7 Days in May
The darkness was lifting when the big cat finally made its way into the village. It was hungry, but with a hunger that
threatened no fulfilment.
Its coat was full of sticky seeds, knotted here and there where the fur clumped around them. It wanted to stop and
clean itself, nibble and lick the clumps until they were smooth again, but something darker drove it onwards.
The cat slipped down the quiet lanes, searching for food. It had tried killing a mouse earlier but the little creature had
escaped, adding to its hunger and rage.
The animal had spent most of the night searching for a way out of the compound, finally discovering an old rabbit run
under the fence. It was wary at first, never having been out in the open countryside before. Having been born and raised in
a cage, it was now surrounded by strange scents and frightening sounds, but little by little, with the help of its deep seated
rage, it overcame the fear.
The cat’s nostrils flared when it caught a scent on the night air, recognising the odour from its time in the cage. Setting
off at a fast lope, cutting through the back gardens of some nearby cottages, it jumped the low fences with ease, its hung er
Finding the dish that had been left out for the hedgehogs, it quickly gulped down the moist contents, then crossing to
a small garden pond, took a drink and spent some time flicking out the small goldfish onto the bank, eagerly adding them
to its meal.
Hearing a low hiss the cat turned its head, back raised in an arch.
Three female cats stood side by side on a garden bench, watching with hooded eyes, heads bowed in submission. The
big cat smelt the odour and knew one of them was ready to mate. It turned to face them and one by one they jumped to
the ground, waiting for the big male to come to them.
The mating was quick and savage, the male’s sharp teeth biting into the female’s neck as it mounted, saliva mixing with
blood. Afterwards the male bit the other two females on the neck as well, ensuring its teeth sank deeply.
Then the cat’s split up, the females returning to their own haunts - the houses where the occupants rose to a new
morning, a few wondering why their pet had not yet returned home.
The big cat set a steady pace, working its way across a field, something deep inside it, pumping out its message of rage.
As the first rays of daylight lightened the sky, the cat felt a calmness descend and for the first time since it could
remember, it felt sated, able to concentrate on something other than the rage it had always known.
It found a sheltered bush, curling up under its branches, the tip of its tail covering its sensitive nose.
Dropping into a deep sleep, the cat dreamed of running free across the fields, but always close behind was the
snapping jaw of the dark cage trying to recapture it.
Frank Booker closed the carved wooden doors of his mansion behind him and smiled in pleasure. One of his
gardeners was busy raking the driveway smooth, while another clipped the low hedges bordering it. He had bought the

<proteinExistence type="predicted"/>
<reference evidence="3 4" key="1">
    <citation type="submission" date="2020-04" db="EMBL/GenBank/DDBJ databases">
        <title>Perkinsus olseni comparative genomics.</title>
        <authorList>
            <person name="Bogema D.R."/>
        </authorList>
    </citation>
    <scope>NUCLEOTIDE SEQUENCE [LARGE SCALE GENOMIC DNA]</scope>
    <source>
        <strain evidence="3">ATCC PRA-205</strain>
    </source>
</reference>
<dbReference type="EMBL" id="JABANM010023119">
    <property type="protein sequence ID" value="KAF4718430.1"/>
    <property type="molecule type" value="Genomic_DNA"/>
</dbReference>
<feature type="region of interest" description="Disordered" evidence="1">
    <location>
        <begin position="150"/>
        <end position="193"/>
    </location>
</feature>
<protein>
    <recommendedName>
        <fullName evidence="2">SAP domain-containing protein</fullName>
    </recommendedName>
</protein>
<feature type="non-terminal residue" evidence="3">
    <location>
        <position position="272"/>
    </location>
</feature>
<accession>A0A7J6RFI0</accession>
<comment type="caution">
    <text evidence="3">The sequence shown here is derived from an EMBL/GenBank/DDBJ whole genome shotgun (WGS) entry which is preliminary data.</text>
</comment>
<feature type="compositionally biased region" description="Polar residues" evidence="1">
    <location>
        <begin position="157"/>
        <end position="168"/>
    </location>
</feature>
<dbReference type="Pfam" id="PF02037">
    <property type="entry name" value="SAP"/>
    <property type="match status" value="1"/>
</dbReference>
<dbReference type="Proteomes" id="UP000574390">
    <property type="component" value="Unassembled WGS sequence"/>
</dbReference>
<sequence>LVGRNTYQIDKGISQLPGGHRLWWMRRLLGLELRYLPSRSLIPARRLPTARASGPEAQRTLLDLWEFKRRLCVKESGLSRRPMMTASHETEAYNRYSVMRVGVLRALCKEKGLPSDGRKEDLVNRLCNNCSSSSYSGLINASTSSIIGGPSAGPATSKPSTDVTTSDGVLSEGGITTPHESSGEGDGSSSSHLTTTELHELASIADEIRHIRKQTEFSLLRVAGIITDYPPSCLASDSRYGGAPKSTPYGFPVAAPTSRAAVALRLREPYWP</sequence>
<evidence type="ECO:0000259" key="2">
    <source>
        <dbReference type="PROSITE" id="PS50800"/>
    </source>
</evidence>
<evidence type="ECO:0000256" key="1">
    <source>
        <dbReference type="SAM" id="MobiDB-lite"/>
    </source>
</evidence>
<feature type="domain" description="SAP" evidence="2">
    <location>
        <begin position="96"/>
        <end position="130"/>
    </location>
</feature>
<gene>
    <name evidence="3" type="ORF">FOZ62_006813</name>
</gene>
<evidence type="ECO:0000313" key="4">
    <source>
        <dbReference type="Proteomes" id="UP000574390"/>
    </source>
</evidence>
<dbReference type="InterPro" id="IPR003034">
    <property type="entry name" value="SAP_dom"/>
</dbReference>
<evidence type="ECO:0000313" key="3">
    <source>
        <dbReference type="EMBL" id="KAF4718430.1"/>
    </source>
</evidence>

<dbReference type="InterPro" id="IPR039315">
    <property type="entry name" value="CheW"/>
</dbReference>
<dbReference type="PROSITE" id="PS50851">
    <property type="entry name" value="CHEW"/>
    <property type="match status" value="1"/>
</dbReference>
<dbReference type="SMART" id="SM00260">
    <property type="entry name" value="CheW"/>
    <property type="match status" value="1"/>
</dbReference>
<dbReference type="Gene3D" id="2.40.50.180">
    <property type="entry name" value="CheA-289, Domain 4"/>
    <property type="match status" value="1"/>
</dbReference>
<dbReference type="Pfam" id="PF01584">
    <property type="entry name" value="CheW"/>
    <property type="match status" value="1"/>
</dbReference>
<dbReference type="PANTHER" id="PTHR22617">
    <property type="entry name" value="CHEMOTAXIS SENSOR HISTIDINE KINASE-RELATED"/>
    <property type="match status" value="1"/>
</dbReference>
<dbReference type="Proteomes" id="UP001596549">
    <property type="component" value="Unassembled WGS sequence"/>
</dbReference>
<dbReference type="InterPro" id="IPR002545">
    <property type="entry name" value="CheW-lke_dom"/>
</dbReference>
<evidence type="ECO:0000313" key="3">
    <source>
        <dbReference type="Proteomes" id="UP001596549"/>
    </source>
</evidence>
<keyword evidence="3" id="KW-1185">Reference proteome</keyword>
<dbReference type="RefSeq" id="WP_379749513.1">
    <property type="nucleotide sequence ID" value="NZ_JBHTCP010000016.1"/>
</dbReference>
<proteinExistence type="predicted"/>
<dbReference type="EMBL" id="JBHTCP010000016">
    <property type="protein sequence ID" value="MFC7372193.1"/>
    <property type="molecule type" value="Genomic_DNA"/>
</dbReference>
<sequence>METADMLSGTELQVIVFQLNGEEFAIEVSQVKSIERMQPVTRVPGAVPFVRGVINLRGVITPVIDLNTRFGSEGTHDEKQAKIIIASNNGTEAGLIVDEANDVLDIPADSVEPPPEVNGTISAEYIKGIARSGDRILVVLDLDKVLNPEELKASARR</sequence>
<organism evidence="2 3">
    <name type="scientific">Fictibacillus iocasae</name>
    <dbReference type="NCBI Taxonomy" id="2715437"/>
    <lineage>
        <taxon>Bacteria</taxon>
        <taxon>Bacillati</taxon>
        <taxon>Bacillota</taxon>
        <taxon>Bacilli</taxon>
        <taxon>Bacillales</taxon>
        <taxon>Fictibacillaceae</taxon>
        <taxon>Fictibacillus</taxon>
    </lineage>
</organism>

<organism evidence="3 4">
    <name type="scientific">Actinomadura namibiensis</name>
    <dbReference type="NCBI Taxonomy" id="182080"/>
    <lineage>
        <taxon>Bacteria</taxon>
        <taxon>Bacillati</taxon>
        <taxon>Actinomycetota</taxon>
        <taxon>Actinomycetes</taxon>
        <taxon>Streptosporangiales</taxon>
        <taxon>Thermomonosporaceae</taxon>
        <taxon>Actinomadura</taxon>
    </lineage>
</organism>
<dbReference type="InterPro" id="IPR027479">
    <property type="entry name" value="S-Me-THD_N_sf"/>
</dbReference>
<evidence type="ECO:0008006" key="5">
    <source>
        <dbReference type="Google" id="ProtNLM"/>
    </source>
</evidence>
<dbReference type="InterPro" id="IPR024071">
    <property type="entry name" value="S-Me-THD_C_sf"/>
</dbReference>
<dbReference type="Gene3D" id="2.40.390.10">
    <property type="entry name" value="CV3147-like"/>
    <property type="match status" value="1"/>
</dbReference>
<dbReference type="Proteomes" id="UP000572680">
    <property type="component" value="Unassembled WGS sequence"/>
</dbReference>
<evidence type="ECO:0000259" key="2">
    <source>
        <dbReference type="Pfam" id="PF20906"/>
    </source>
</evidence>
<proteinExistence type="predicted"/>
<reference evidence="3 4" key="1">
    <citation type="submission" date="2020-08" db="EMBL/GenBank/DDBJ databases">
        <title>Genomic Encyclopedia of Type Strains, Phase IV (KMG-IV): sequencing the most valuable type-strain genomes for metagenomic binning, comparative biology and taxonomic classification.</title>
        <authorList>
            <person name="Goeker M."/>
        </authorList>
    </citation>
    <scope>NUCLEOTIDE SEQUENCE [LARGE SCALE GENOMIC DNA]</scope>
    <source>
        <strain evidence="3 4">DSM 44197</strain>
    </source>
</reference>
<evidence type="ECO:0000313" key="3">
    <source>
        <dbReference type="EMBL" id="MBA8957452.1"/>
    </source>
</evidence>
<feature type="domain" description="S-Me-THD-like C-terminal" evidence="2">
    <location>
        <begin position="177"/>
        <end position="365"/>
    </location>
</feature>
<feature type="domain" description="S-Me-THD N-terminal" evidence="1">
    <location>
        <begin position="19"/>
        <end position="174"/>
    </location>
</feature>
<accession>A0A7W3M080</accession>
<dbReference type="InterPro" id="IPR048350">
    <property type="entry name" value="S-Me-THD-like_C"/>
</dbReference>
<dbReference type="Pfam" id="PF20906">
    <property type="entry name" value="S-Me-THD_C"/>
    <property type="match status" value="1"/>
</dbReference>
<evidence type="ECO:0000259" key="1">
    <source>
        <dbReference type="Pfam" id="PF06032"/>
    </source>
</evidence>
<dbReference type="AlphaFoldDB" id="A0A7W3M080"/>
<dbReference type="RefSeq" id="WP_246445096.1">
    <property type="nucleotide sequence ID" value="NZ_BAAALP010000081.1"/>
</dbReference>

place seven years ago when he’d gained his position as Director General of Area 7. He and his wife, Helen, had spent
months looking over all the houses for sale on the Isle of Wight and in the end Booker had got so fed up that he’d
threatened to leave the new job and go back to London if she didn’t find somewhere quickly.
Two weeks later Helen had driven him to Bathingbourne. As they topped a low rise, Booker saw a large house - more
a mansion really - set in the most beautiful grounds. The smile on his wife’s face grew wider as she guided the car up the
driveway, stones crunching under its tyres. The sun flickering through the hedges across the windscreen made them screw
up their eyes, so they missed the best views that first day.
Stepping from the car, Booker breathed in the scented air and joined in Helen’s smile. He remained silent as he trailed
his wife around the house but was suitably impressed. It was a magnificent place.
Booker had wanted it and had got it. Two months later he and his family moved in, and after much pleading, his
daughter Carolyn, got her cat.
Helen, unable to conceive, had insisted that they adopt a daughter. That had been twelve years ago and now, after
thirty years of a cold marriage, Booker and his wife had grown so distant that Carolyn was the only thing they had left in
Booker went his way, Helen went hers - she spending most of her time at committees, fêtes, and such like - Booker at
his desk, except for the odd trip to London now and then to visit his lover.
Bracing his shoulders Booker smiled.
Not a bad life really, not bad at all.
Taking a deep breath Booker gazed at the sky. The sun was shining through scattered, broken clouds. He would have
no trouble with his flight this morning. His secretary had submitted his flight plan to London City Airport, so he was ready
to be on his way. With luck it should take him about forty minutes and after his meeting with Sir Craig Holland he’d stop
off at the flat before picking up his daughter and her friend from their school. He should be back in time for his afternoon
weekly meeting with Dr Vasant with time to spare.
The front door opened and Booker’s wife stepped out under the portico.